1

I made pancakes made out of a nutritional shake but some of the health benefits disappear if heated over 115 degrees F. So wanted to know what the typical internal temp is for pancakes?

6

First of all, most guidelines for cooking pancakes recommend using a griddle temperature of 350°-375° F. Cooking at lower temperatures yields tough pancakes. Cooking at MUCH lower temperatures would keep your pancakes from forming in any real way.

If there is egg in the recipe for your pancakes, you would need to cook them to an internal temperature of at least 145° F for food safety reasons. But a pancake cooked to 145° F would be terribly gooey on the inside. A fully cooked pancake would certainly reach a higher internal temperature.

And while it would be difficult to measure the internal temperature of a pancake without special equipment (e.g. a temperature probe that registers internal temperature using a very tiny sensor that would fully fit inside a skinny little pancake), I think it is safe to say that the internal temperature of any cooked pancake would greatly exceed your 115° F limit for preservation of nutritional benefits.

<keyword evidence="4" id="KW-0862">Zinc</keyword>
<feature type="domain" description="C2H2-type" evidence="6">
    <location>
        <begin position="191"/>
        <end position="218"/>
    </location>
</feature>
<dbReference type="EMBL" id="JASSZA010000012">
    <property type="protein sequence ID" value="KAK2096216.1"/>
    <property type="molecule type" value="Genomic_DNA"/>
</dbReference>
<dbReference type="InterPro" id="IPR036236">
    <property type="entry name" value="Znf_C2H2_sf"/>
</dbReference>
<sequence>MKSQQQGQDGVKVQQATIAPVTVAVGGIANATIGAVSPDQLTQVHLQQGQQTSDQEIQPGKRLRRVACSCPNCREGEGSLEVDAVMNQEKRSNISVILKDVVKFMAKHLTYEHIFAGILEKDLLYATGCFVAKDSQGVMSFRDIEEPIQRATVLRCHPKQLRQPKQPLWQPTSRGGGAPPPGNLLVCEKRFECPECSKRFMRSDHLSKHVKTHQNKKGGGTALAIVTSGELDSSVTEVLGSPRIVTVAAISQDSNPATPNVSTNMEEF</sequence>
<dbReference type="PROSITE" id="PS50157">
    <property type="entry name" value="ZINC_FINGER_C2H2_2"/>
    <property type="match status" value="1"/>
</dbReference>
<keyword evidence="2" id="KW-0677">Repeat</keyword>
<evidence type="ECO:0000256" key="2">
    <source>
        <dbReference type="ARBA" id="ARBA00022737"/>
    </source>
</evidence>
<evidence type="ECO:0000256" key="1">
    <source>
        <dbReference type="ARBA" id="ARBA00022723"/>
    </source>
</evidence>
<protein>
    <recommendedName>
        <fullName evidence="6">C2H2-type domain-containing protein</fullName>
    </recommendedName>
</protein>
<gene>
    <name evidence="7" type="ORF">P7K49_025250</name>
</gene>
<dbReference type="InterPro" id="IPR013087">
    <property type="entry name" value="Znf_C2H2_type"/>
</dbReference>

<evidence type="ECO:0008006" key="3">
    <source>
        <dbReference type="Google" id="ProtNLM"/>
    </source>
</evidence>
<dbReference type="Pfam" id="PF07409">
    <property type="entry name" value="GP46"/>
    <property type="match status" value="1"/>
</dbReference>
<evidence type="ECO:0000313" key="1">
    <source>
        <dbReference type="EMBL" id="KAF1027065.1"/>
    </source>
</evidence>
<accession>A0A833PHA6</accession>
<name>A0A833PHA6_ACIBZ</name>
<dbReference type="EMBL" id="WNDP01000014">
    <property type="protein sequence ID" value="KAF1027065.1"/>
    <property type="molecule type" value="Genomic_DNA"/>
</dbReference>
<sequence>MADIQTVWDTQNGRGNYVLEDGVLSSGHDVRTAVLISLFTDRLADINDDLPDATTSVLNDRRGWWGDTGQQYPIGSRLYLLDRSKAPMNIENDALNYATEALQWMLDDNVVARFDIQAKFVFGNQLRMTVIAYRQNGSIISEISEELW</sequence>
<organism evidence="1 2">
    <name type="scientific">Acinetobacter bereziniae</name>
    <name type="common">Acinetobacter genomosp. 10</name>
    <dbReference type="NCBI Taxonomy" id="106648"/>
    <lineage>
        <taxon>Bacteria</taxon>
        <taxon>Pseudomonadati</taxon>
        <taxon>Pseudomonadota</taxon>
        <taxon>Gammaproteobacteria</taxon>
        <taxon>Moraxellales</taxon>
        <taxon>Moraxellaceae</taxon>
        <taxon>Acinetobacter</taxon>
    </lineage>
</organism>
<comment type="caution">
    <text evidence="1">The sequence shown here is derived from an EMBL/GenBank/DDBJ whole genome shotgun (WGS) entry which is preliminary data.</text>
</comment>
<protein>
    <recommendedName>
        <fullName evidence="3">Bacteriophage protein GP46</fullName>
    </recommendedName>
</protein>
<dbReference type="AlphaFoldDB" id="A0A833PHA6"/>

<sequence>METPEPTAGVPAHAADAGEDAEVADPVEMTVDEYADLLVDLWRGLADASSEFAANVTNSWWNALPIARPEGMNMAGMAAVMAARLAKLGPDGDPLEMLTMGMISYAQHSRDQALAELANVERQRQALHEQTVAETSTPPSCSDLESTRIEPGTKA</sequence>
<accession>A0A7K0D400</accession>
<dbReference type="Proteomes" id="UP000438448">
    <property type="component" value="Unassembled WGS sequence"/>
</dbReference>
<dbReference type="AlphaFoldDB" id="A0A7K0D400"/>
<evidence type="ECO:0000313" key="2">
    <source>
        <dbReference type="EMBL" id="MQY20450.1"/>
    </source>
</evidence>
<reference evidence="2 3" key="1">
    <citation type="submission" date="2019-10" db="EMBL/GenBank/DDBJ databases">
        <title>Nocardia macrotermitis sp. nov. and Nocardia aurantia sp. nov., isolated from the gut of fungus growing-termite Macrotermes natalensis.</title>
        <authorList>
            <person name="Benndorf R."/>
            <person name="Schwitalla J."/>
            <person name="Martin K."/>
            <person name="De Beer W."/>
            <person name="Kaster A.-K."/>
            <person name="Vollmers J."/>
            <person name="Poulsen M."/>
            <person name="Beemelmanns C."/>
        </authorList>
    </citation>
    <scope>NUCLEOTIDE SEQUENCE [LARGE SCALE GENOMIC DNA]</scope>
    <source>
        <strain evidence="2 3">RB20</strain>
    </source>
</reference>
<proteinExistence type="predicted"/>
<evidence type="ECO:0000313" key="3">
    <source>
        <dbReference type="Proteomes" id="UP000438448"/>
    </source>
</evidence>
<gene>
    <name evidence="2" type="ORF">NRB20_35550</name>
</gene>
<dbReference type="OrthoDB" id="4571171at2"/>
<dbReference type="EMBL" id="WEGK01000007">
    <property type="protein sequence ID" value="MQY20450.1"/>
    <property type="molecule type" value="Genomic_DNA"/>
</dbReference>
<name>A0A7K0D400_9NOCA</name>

• 4
    Indeed, 115F is just kinda... warm. You can hold your hand in water at that temperature. Nothing really cooked is going to be below it. (In practice pancakes probably get reasonably close to boiling temperatures inside, I'm guessing.) – Cascabel Oct 9 '14 at 20:02
  • That would be a small temperature probe all right. Better to make a nutritious sauce. – GdD Oct 10 '14 at 15:23
6

The typical internal temperature at which most bread products are "done" is between 175-200˚F. For a normal pancake batter that is enriched with butter, milk, and/or egg, it would likely fall at the lower end of that range. However, the browned outer crust has likely reached significantly higher temperatures, in the 250-400˚F range.

Your Answer

By clicking “Post Your Answer”, you agree to our terms of service, privacy policy and cookie policy

Not the answer you're looking for? Browse other questions tagged or ask your own question.